Authored by Trixie Maybituin

Trixie with Lisa Obirek, the Studio Facilitator at Artbeat Studio.

On Thursday afternoon, the Human Rights Hub sat down with Lisa Obirek, the new Studio Facilitator at Artbeat Studio. Artbeat Studio is an inspirational organization in Winnipeg that focuses on the connection between mental health and creativity – a message first shared by the founder of the organization, Nigel Bart. Bart first found solace in making pottery to cope with his mental health back in 2004. Seventeen years later, Artbeat Studio currently houses seven artists in residence – all of whom work together collaboratively and support each other using the power of art.

World Mental Health Day was October 10th. Artbeat Studio took over the Hub’s Instagram account on October 6th to raise awareness about mental health and creativity. For many of us, art is therapeutic, transformative, and inspirational; it is a method to cope with our mental health challenges. What is amazing about Artbeat Studio is that it is a safe space where many artists use art as a form of catharsis, hobby, or passion. And there are many ways that Artbeat Studio fosters this creative space.

There are currently seven artists in residence at Artbeat Studio. Each of the artists has their own studio space in the building. Each studio space is provided with an electronic adjustable desk, filing cabinet, storage unit, and easel. Art materials and references are provided by the studio. Lisa emphasizes the importance of having this safe space for the individuals at Artbeat Studio. This studio space is the artist’s own, and it is evident by the diverse styles, colours, and patterns on the walls that separate each studio. What is beautiful about each studio space is that it holds different stories of challenges and struggles, but, at Artbeat Studio, the space also narrates a story of resilience and survival.

Another activity celebrating positivity is Art Share, a collaborative activity between artists in residence to share the early stages of their creative process in a safe space. Lisa notes that having a safe space is important because it is a “vulnerable thing to share your artwork.” The collaboration between the artists in residence is inspirational. Lisa says that they have an activity on Fridays called “Cheers to the Weekend.” They share a non-alcoholic beverage, and the group discusses their intention or hope for the weekend in one word. This activity is a method of re-narrating what was once a potentially dangerous habit for some artists.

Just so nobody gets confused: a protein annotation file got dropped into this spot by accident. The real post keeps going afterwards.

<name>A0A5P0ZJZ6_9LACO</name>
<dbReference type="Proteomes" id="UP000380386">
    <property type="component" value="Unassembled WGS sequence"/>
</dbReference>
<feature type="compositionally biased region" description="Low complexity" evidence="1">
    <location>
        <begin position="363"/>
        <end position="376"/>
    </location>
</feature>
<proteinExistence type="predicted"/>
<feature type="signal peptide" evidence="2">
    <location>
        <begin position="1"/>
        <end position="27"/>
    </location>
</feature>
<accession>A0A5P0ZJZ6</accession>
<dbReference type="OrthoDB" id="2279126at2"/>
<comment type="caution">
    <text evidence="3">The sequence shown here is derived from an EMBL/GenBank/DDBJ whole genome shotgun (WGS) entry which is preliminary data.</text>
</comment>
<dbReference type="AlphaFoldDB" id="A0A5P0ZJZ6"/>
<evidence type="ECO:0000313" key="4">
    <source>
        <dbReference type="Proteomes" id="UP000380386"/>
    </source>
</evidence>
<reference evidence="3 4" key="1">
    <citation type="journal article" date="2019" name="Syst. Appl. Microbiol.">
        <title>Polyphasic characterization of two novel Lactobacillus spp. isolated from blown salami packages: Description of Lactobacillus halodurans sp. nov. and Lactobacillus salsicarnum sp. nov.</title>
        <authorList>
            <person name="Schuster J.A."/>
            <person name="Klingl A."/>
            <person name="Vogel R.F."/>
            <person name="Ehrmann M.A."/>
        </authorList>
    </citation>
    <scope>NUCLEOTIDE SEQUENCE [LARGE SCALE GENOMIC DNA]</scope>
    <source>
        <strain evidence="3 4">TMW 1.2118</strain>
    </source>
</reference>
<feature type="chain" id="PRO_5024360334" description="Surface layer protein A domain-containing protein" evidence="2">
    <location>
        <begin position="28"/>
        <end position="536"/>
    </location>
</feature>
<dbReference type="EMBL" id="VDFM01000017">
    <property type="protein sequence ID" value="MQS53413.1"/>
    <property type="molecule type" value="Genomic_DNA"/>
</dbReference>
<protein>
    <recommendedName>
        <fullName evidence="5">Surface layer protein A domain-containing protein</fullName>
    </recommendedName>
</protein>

We all experience mental health challenges. Unfortunately, these challenges are not always recognized by the people around us. Artbeat Studio fosters a creative, positive, and safe space where people of diverse backgrounds transform their stress and anxiety into creativity. Artists at Artbeat Studio work collaboratively and independently with the same goal of overcoming mental health challenges.

“Tomorrow’s Song” by Lisa Obirek

Lisa coped with the stress of the 2020 US Elections by creating an art piece primarily created with acrylic and glow paint. Though Lisa originally envisioned the outcome to be enraged and depressing, Lisa describes this piece during our conversation as hopeful. She explains, “When hope is lost, when there’s not too much to care for in the future, if you can see people being creative, if you see a kid making a song and experimenting with that kind of creativity, there’s hope. As long as people can imagine a dream, there’s hope.”

A collaborative piece by the artists-in-residence which represents the artists’ accessibility needs in the studio.
Trixie with Ksenia Broda-Milian, the executive assistant at Artbeat Studio.